Fashion & Shopping

Fashion Gone Rouge

October 18, 2017

Paris, home to can’t-eat-just-one pastries, the Tour Eiffel and, lucky for me, a sister with a spare room. With every trip to my darling sis’ adopted home, I do my best to capture a petit morceau of the ever-admired and seemingly effortless sense of Parisian chic. This time, my investigation led me directly to one of French fashion’s legendary forefathers: Christian Dior.


At the Musée des Arts Décoratifs’ Couturier du Rêve exhibit, I learned that Dior’s vision was, ultimately, to capture that “meticulous elegance” frequently associated with French- girl style. In doing so, he described “Dior Red” as one of his core palette, celebrating its ability to “dress women’s smiles.” But, back then, a crimson lip held a certain signi cance that might be lost on us today. Now, we must be more brazen with our message—perhaps why, last fall, Dior artistic director Maria Grazia Chiuri sent models strutting down the catwalk with “We Should All Be Feminists” emblazoned across their chests.

It was, however, well before any Dior show that the Suffragettes cemented the political sentiment behind a bold red lip, choosing it as a statement of their unified feminism to protest for the female vote in 1912. It’s no coincidence then, that women around the world banded together wearing red on International Women’s Day in March. And, simultaneously, why nearly every designer of note (like Max Mara) presented stunning red looks at the FW 2017 shows.


For Nordstrom event, marketing and public relations director Veronica Bailey, Givenchy’s collection stood out in this crimson vein by revisiting silhouettes from the past 12 years in an all-red collection. “Red,” Bailey confirmed, “is officially the colour of the fall. It says, ‘Here I am!’ It’s a colour of confidence, it’s strong and it’s bold.” In other words, say bonjour to a new era of power dressing that’s less Mother Nature, more Mother of Dragons.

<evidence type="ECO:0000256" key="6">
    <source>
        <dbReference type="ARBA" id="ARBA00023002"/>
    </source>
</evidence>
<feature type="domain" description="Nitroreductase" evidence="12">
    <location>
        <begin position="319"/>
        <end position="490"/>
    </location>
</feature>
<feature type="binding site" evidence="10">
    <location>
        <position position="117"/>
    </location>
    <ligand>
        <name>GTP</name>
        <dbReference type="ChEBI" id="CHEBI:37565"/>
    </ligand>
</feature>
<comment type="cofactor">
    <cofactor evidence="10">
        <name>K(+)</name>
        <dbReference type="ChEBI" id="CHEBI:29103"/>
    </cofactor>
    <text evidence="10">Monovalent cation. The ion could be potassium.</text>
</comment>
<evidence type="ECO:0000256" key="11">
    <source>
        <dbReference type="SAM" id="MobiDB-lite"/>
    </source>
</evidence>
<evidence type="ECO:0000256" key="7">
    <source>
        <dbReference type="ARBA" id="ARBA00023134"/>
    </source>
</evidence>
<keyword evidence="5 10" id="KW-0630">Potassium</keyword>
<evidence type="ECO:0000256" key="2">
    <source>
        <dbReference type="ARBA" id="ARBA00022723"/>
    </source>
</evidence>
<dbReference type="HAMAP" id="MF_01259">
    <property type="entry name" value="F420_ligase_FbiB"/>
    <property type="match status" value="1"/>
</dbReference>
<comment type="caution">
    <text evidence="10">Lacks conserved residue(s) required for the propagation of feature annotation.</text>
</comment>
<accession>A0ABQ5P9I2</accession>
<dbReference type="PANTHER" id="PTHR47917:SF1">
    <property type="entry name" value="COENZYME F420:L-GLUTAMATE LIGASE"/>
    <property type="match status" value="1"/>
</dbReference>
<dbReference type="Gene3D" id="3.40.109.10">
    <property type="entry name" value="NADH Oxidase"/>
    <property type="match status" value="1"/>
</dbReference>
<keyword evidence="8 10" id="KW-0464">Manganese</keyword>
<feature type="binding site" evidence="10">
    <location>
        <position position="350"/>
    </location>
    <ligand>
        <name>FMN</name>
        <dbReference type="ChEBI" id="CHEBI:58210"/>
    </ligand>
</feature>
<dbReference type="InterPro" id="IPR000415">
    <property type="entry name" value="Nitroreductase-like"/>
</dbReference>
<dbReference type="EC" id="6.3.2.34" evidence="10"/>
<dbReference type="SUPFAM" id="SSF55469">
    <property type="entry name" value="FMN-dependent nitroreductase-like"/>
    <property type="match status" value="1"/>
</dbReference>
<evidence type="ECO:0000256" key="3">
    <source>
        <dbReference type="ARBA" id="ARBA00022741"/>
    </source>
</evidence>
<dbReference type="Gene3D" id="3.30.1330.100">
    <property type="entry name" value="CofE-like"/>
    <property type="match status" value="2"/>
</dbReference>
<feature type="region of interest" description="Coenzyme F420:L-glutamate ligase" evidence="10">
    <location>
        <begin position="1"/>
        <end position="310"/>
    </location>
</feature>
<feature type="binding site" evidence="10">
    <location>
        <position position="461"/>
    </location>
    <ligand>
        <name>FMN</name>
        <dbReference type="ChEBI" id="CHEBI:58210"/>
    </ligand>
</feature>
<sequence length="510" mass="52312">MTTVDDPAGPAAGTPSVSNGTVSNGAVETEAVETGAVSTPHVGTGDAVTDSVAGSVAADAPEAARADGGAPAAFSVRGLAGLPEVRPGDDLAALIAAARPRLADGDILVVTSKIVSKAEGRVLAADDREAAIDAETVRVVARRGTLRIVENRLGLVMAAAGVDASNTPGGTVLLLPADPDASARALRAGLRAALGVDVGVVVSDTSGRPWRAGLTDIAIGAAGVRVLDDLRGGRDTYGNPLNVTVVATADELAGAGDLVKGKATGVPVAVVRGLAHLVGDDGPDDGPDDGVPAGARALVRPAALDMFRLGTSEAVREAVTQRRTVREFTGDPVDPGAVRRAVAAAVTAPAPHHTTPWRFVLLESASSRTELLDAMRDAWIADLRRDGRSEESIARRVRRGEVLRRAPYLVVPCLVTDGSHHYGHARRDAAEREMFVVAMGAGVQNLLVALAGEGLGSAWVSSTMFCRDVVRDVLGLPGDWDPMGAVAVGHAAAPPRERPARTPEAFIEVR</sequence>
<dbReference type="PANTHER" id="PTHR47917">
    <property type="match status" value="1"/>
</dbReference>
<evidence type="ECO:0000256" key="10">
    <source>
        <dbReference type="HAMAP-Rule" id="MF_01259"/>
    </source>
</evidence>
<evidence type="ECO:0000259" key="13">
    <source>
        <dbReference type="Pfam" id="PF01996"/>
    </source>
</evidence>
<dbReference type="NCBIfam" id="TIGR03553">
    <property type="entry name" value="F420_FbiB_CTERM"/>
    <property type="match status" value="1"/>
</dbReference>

At Simons, co-owner and vice-president of merchandising Richard Simons agreed, pointing to his company’s own in-house NV Collection as a way to incorporate the red trend into our own closets. “While the use of red is a defining factor throughout the collection, the total head-to-toe red suiting is by far my favourite look,” he said. “A double-breasted, slightly oversized blazer paired with a wide-leg crop pant is spot on. After all, power dressing is all about the suit.” (On that note, it’s definitely worth checking out the retailer’s Girl Boss capsule, which, he said, “represents a powerful, modern and determined woman.”)


Going beyond colour, Nicole Bischofer, head of womenswear design at COS, also links power dressing to tailoring. Not only has COS adopted red as an everyday neutral, it has also “blown up proportions of details like lapels, cuffs and vents to recreate modern tailoring.” And, over at Marc Cain, the current collection, too, offers a beautiful interpretation of the cherry craze, showcasing the same head-to-toe red esthetic seen on the runways.

According to Marc Cain creative director Karin Veit, this season, “strong colours like fire-red are worn monochrome and emphasize the clean-cut silhouettes.” She suggests mixing up an all-cerise look with textures like velvet, lurex, tulle and chiffon to ensure “a feminine touch.” Veit also shared her one “big secret” when it comes to colour: “You should always feel comfortable in your outfit. Then you have that certain charisma and you look authentic.”


Of course, you don’t need a full flaming ensemble to pull off the look. Bailey suggests Givenchy’s red wool-blend pea coat, which “allows you to make a statement while still being practical.” Or, as Charlotte Austin, content and editorial manager at fashion search engine pointed out, it’s “the perfect colour to incorporate into a fall/winter wardrobe as it cuts through black and grey staples in the same way a red lip does a little black dress.”

If you’re feeling autumnally adventurous, Simons encourages more “avant-garde combinations”—like red with burgundy, white, olive or light blue. He also noted the red-white- and-blue trend seen with the resurgence of brands like Tommy Hilfiger, Champion and Courrèges and hinted that the red trend will likely continue into spring and summer via the “deadly” combination of red with fuchsia—two hues that, in the past, were considered clashing.


While we are on board with incorporating a smart red blazer into our next-summer getups, Simons said that, in fact, “the strength of red for fall 2017 will be felt in accessories, especially in boots and shoes.” Austin agreed, adding that knitwear will also have a big impact.

So tap your ruby-soled Louboutins together three times, because we’re not in Paris any more. This is not frivolous fashion—it’s about making a statement … and not just about our style credentials. It’s like unashamedly wearing our (red) hearts on our sleeves. We’re giving this trend a big, scarlet, letter “A” for attitude, for audacity—and, admittedly, to say a sweet au revoir to the millennial pink of yore. —Tori Macnab


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